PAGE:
UC Access November 8, 2012
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UCAOA News Meetings & Education Practice Management JUCM Industry News


New Live Webinar
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Join us Thursday, Nov. 15, from 1-2 p.m. CST, for this month's live webinar, "Improving the Patient Experience," led by Kristin Baird, RN, BSN, MHA of Baird and Associates.

At the completion of this 60-minute webinar, you will be able to:
    1. Learn how to define moments of truth.
    2. Explore how impressions shape trust.
    3. Understand how patients see your urgent care.
    4. Learn methods for doing a deep dive into the patient experience.
    5. Implement 3 patient experience methods into a practice.
Click here for the registration form ($25 members, $40 nonmembers).

Meetings & Education

The Joint Commission Offers Free Continuing Education Course
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The Joint Commission shared information about their new course, "Strategies for Improving Rapid Influenza Testing in Ambulatory Settings," a free continuing education course designed for physicians, physician assistants and registered nurses who provide care in ambulatory settings. SIRAS was developed under a cooperative agreement between the Centers for Disease Control and Prevention and The Joint Commission.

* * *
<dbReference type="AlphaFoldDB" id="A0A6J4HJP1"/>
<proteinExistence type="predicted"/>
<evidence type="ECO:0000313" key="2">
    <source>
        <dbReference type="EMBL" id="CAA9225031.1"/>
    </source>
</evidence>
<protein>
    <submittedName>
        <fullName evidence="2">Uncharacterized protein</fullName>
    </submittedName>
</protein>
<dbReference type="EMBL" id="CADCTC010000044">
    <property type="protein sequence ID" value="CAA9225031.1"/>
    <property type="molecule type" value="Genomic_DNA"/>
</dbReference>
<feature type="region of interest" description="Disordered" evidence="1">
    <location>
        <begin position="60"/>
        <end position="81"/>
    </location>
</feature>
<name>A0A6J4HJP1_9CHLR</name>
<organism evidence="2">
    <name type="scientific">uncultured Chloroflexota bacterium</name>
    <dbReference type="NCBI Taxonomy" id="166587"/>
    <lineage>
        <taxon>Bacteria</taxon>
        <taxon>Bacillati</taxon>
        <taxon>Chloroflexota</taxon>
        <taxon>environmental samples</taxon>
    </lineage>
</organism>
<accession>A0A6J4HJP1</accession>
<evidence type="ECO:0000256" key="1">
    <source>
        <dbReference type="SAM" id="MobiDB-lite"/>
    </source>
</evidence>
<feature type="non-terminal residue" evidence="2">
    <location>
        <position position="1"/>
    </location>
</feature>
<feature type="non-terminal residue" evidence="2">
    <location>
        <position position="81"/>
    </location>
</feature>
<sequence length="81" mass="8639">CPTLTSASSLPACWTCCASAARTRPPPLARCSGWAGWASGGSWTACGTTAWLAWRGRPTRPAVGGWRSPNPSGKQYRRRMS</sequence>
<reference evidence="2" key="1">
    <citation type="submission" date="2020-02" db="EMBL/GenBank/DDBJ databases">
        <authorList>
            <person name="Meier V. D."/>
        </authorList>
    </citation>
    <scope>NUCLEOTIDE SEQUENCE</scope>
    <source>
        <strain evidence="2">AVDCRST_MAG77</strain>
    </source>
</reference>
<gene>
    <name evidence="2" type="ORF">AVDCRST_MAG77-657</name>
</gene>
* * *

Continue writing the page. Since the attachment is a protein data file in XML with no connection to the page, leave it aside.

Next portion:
For more information, or to register for this free course, please visit www.jointcommission.org/siras.aspx.

Practice Management

Marketing Your Urgent Care to New Movers
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In the November article, Alan Ayers, UCAOA's Practice Management Content Advisor, discusses the importance of marketing your urgent care center to new movers — especially to those new to a community who likely do not have established primary care relationships and need to know where to go if an illness or injury suddenly occurs. Click here for the article!


Now Online in JUCM
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Neck pain is a common problem that can be debilitating. Evaluation and management of the condition, which brings many patients to urgent care clinics, is the subject of this month's cover story, by Ranier Ng, DO, and Michael Rowane, DO, MS, FAAFP, FAAO. The article underscores the wide-ranging differential diagnoses for neck pain, from simple to serious and involving myelopathy or radiculopathy. The first step providers must take is ruling out life-threatening conditions, such as structural injuries that require surgical intervention. To read "Evaluation and Management of Neck Pain in Urgent Care," turn to page 8 JUCM online (or in print).

The Journal of Urgent Care Medicine supports the evolution of urgent care medicine by creating content that addresses the clinical practice of urgent care medicine and the practice management challenges of keeping pace with an ever-changing healthcare marketplace. Are you an urgent care provider who would like to write for our journal? Send an email to editor@jucm.com for information on our author guidelines.

Industry News

Angioplasty costs are higher at nonsurgery hospitals
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Angioplasty to clear blocked arteries costs more at hospitals not equipped for emergency heart surgery, according to a study presented at a recent American Heart Association scientific meeting. More